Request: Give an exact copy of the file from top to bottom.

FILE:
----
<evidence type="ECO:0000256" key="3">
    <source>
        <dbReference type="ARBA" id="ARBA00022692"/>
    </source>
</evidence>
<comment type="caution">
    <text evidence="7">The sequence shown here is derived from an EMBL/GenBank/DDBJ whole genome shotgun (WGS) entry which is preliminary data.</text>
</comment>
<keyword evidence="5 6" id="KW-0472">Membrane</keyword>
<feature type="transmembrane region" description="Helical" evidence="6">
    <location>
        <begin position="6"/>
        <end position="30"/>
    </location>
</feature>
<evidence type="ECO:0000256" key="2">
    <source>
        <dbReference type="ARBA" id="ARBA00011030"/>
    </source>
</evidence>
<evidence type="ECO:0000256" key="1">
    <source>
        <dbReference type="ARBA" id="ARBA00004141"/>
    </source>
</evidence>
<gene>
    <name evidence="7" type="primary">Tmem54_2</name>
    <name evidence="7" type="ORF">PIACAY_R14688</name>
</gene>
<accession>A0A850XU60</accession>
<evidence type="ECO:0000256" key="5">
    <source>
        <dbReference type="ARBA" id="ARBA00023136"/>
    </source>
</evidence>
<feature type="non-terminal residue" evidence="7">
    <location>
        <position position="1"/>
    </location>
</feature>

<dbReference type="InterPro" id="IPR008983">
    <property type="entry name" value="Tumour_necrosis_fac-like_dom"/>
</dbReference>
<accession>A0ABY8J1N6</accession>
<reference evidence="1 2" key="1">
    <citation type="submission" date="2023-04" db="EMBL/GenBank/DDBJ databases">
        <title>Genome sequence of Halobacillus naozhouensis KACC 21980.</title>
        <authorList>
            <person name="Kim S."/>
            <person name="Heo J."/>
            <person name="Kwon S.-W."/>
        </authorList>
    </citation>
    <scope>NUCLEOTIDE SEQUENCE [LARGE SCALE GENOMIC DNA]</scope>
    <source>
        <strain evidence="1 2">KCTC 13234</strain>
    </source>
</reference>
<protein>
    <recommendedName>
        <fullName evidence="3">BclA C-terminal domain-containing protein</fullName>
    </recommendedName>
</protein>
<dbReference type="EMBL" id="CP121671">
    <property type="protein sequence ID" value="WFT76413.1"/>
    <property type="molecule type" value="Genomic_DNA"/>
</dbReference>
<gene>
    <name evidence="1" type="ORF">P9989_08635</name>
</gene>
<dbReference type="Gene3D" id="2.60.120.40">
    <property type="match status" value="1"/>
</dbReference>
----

<evidence type="ECO:0000256" key="3">
    <source>
        <dbReference type="ARBA" id="ARBA00022692"/>
    </source>
</evidence>
<comment type="caution">
    <text evidence="7">The sequence shown here is derived from an EMBL/GenBank/DDBJ whole genome shotgun (WGS) entry which is preliminary data.</text>
</comment>
<keyword evidence="5 6" id="KW-0472">Membrane</keyword>
<feature type="transmembrane region" description="Helical" evidence="6">
    <location>
        <begin position="6"/>
        <end position="30"/>
    </location>
</feature>
<evidence type="ECO:0000256" key="2">
    <source>
        <dbReference type="ARBA" id="ARBA00011030"/>
    </source>
</evidence>
<evidence type="ECO:0000256" key="1">
    <source>
        <dbReference type="ARBA" id="ARBA00004141"/>
    </source>
</evidence>
<gene>
    <name evidence="7" type="primary">Tmem54_2</name>
    <name evidence="7" type="ORF">PIACAY_R14688</name>
</gene>
<accession>A0A850XU60</accession>
<evidence type="ECO:0000256" key="5">
    <source>
        <dbReference type="ARBA" id="ARBA00023136"/>
    </source>
</evidence>
<feature type="non-terminal residue" evidence="7">
    <location>
        <position position="1"/>
    </location>
</feature>

<dbReference type="InterPro" id="IPR008983">
    <property type="entry name" value="Tumour_necrosis_fac-like_dom"/>
</dbReference>
<accession>A0ABY8J1N6</accession>
<reference evidence="1 2" key="1">
    <citation type="submission" date="2023-04" db="EMBL/GenBank/DDBJ databases">
        <title>Genome sequence of Halobacillus naozhouensis KACC 21980.</title>
        <authorList>
            <person name="Kim S."/>
            <person name="Heo J."/>
            <person name="Kwon S.-W."/>
        </authorList>
    </citation>
    <scope>NUCLEOTIDE SEQUENCE [LARGE SCALE GENOMIC DNA]</scope>
    <source>
        <strain evidence="1 2">KCTC 13234</strain>
    </source>
</reference>
<protein>
    <recommendedName>
        <fullName evidence="3">BclA C-terminal domain-containing protein</fullName>
    </recommendedName>
</protein>
<dbReference type="EMBL" id="CP121671">
    <property type="protein sequence ID" value="WFT76413.1"/>
    <property type="molecule type" value="Genomic_DNA"/>
</dbReference>
<gene>
    <name evidence="1" type="ORF">P9989_08635</name>
</gene>
<dbReference type="Gene3D" id="2.60.120.40">
    <property type="match status" value="1"/>
</dbReference>